Tired of the jackhammer-like noise from semitrailer trucks using engine brakes along Kellogg Avenue at 143rd Street East, someone – no one is saying who – recently put up “Engine Brakes Prohibited” signs along the stretch of highway between Wichita and Andover.
The white signs with black lettering looked professional.
Residents in the area thanked Sedgwick County Commissioner Jim Skelton, to whom they had pleaded for help, for getting something done.
Skelton thought someone from the state had put up the signs and felt relieved for homeowners in his district.
But then, almost as quickly as they went up, the rogue signs came down.
The Kansas Department of Transportation yanked the unofficial signs, said district engineer Benny Tarverdi.
“Our maintenance supervisor noticed some signs up on our existing sign structures. As soon as they saw them, they were removed,” Tarverdi said. “We don’t know who put them up. But this really is against the law.”
The department does not install signs banning the use of engine brakes, a compression release braking system installed on many large diesel trucks. The brakes are commonly called “jake brakes.” Engine brakes are especially handy in mountainous areas and help save a truck’s regular brakes.
“There’s a reason for those air brakes. They are safety features, and we don’t sign against them. That has been our policy for a long time,” Tarverdi said.
The department does allow cities to post signs prohibiting them on welcome and city limit signs. Counties are not allowed to install the signs, Tarverdi said.
The area in question is outside Wichita’s city limits.
Skelton is hoping to convince the state that engine braking isn’t necessary on the flat stretch of Kellogg for semis to come to a stop at 143rd Street East.
“I’m going to give them everything I got,” Skelton said of trying to help area homeowners who say the noise wakes them up and keeps them from enjoying their patios and backyards.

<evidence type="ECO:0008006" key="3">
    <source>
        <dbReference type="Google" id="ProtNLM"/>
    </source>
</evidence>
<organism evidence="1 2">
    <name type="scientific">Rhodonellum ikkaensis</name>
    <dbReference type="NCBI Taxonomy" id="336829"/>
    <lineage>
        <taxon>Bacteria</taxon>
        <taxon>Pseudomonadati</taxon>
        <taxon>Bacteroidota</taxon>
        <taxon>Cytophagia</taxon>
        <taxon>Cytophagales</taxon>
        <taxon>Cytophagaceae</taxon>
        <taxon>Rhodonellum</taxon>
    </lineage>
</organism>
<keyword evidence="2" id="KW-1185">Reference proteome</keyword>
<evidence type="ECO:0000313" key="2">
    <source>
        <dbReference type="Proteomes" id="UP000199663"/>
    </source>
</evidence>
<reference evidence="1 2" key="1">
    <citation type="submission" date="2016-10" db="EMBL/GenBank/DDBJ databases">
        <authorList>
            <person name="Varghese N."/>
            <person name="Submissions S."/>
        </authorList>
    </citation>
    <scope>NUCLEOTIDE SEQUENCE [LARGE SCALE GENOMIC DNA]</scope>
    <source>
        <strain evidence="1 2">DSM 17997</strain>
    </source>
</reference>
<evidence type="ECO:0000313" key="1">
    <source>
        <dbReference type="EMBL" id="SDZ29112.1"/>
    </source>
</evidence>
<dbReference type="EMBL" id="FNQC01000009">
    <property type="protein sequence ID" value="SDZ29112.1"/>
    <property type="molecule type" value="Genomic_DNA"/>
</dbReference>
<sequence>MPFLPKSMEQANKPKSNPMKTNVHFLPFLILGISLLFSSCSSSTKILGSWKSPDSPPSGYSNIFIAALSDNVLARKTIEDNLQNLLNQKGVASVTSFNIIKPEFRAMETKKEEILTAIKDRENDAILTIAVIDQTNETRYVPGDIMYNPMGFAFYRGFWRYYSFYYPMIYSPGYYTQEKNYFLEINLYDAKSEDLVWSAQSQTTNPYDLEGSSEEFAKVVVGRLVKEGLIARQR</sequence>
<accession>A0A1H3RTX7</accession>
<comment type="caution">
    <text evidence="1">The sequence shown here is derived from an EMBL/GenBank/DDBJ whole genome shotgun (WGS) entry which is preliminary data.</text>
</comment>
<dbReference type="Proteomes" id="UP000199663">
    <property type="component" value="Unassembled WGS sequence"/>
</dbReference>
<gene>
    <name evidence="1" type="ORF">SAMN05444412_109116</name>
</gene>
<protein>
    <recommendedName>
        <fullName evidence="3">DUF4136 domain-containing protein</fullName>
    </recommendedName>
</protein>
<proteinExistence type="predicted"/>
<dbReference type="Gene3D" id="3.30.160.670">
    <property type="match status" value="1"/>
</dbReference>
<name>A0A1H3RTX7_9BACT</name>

He said he’s fed up with red tape.
So is Paula Dunagan, director of the homeowners association for Springdale Country Estates just south of Kellogg near 143rd Street East.
“I’ve been making calls since 2005. I’ve called the city. I’ve called the county. I’ve called the state,” she said. “Everybody would say, ‘I’ll talk to somebody and call you back.’ I finally gave up because I never got any help.”
She said she lives almost a half-mile south of Kellogg, and “you can’t even stand to be outside.”
“I don’t understand why it’s a safety issue,” she said. “They can see the stoplight in plenty of time.”
Dunagan’s home was built in 1978, before the area was developed.
“There wasn’t anything out here,” she said. “Even since we’ve lived here, there were fields all around us.”
In a letter to Skelton, Dunagan wrote: “There is so much traffic in the area now that we don’t even hardly go outside. There is nothing enjoyable about the outdoors at our homes now. I can’t even stand to do yard work anymore because of the noise level of the traffic and exhaust brakes in particular. I think there is rarely a light cycle that at least one semi isn’t using their exhaust brakes and there is plenty of visibility to see the light and prepare to stop without exhaust brakes.”
Diana Zager said she moved because of the noise.
“You could not sit in my backyard on the patio and have a civil conversation with the person next to you,” Zager said. “The noise off of Kellogg came right across our backyard.”
Zager lived at Springdale, an addition with sprawling houses, neatly manicured lawns and a chain of three private lakes, for about 10 years.
“We had moved in there before they put the stop sign in at 143rd and Kellogg,” she said.
She said she moved to Hunters Pointe near 143rd Street East and Harry about six years ago.
“I didn’t want to leave the area, but I wanted to get off that corner,” she said. “When we bought the house, the noise really wasn’t there. The traffic is just horrendous on Kellogg anymore. And it just got progressively worse every year.”
Skelton said he plans to take Dunagan’s letters and letters from other homeowners to the city, county and state.
“I am 100 percent behind these people,” he said.